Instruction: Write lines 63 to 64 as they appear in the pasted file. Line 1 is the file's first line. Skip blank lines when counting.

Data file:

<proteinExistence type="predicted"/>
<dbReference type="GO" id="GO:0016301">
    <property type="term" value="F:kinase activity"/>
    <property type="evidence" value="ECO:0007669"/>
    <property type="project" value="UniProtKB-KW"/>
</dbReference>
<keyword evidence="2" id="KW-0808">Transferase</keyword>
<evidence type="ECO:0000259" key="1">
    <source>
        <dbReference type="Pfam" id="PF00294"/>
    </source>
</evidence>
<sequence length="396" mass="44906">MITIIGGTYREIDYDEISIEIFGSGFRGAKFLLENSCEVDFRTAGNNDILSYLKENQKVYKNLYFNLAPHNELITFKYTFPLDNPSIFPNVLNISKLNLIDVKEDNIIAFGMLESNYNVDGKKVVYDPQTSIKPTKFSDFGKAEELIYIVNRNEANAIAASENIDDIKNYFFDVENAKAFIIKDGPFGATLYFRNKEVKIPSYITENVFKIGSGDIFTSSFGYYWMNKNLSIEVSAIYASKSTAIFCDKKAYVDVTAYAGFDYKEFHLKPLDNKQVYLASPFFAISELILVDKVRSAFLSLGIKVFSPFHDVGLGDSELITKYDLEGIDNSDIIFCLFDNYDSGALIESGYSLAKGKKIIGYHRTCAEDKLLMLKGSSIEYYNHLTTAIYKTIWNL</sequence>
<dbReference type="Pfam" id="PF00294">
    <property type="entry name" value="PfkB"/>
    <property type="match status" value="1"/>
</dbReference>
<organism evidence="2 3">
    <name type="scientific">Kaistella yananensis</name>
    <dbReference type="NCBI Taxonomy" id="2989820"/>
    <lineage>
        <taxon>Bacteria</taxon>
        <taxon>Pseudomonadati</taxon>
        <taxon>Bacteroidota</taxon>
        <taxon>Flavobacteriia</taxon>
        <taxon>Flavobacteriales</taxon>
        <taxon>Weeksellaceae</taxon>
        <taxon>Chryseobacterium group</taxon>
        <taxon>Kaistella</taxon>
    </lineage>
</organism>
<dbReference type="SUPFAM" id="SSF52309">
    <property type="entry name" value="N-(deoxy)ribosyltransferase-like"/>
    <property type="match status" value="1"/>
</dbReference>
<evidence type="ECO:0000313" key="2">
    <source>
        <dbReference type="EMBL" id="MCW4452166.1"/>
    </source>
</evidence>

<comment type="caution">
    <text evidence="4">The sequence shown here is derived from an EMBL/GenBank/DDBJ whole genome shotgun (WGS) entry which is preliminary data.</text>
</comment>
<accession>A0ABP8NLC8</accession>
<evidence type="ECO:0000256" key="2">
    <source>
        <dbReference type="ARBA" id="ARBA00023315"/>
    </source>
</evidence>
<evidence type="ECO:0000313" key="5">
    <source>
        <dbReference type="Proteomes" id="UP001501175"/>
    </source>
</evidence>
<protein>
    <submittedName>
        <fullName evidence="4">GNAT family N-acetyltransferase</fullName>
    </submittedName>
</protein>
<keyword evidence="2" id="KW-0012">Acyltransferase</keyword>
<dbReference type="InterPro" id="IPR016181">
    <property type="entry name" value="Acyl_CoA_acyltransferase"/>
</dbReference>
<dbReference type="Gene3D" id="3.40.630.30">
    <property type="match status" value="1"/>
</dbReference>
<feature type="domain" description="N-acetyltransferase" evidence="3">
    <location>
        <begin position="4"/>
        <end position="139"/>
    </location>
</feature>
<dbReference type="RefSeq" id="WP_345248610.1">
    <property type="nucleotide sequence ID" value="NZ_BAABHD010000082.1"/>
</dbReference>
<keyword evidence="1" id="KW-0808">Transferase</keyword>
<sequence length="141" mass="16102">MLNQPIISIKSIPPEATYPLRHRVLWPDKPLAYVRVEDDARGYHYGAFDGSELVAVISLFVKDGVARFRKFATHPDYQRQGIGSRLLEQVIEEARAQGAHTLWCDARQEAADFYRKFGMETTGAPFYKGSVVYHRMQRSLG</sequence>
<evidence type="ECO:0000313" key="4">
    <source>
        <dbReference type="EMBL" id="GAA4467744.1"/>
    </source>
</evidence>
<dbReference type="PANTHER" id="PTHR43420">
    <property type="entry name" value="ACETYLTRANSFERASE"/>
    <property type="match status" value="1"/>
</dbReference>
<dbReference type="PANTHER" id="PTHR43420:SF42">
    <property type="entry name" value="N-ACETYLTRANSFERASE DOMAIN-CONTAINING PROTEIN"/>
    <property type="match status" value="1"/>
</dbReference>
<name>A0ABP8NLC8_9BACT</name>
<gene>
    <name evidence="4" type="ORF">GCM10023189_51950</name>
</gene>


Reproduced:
</dbReference>
<dbReference type="Gene3D" id="3.40.630.30">